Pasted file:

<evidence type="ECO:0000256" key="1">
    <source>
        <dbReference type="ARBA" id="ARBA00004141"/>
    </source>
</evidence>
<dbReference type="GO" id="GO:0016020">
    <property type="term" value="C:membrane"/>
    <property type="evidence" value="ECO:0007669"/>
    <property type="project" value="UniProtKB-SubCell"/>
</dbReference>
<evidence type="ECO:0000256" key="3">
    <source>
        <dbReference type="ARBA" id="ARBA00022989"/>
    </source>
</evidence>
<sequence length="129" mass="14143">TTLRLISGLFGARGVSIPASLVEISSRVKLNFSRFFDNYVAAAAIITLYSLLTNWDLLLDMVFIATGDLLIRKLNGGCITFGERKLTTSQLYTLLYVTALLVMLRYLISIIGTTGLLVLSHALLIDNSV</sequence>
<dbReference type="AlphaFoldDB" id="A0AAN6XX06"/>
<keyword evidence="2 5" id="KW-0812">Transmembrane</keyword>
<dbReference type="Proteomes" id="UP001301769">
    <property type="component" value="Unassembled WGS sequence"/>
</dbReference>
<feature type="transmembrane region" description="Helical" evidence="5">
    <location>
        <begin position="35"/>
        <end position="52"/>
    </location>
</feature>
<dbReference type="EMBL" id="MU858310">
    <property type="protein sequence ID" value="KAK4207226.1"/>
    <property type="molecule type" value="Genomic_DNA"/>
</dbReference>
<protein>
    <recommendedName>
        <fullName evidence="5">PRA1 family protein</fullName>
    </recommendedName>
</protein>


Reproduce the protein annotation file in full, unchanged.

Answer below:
<evidence type="ECO:0000256" key="1">
    <source>
        <dbReference type="ARBA" id="ARBA00004141"/>
    </source>
</evidence>
<dbReference type="GO" id="GO:0016020">
    <property type="term" value="C:membrane"/>
    <property type="evidence" value="ECO:0007669"/>
    <property type="project" value="UniProtKB-SubCell"/>
</dbReference>
<evidence type="ECO:0000256" key="3">
    <source>
        <dbReference type="ARBA" id="ARBA00022989"/>
    </source>
</evidence>
<sequence length="129" mass="14143">TTLRLISGLFGARGVSIPASLVEISSRVKLNFSRFFDNYVAAAAIITLYSLLTNWDLLLDMVFIATGDLLIRKLNGGCITFGERKLTTSQLYTLLYVTALLVMLRYLISIIGTTGLLVLSHALLIDNSV</sequence>
<dbReference type="AlphaFoldDB" id="A0AAN6XX06"/>
<keyword evidence="2 5" id="KW-0812">Transmembrane</keyword>
<dbReference type="Proteomes" id="UP001301769">
    <property type="component" value="Unassembled WGS sequence"/>
</dbReference>
<feature type="transmembrane region" description="Helical" evidence="5">
    <location>
        <begin position="35"/>
        <end position="52"/>
    </location>
</feature>
<dbReference type="EMBL" id="MU858310">
    <property type="protein sequence ID" value="KAK4207226.1"/>
    <property type="molecule type" value="Genomic_DNA"/>
</dbReference>
<protein>
    <recommendedName>
        <fullName evidence="5">PRA1 family protein</fullName>
    </recommendedName>
</protein>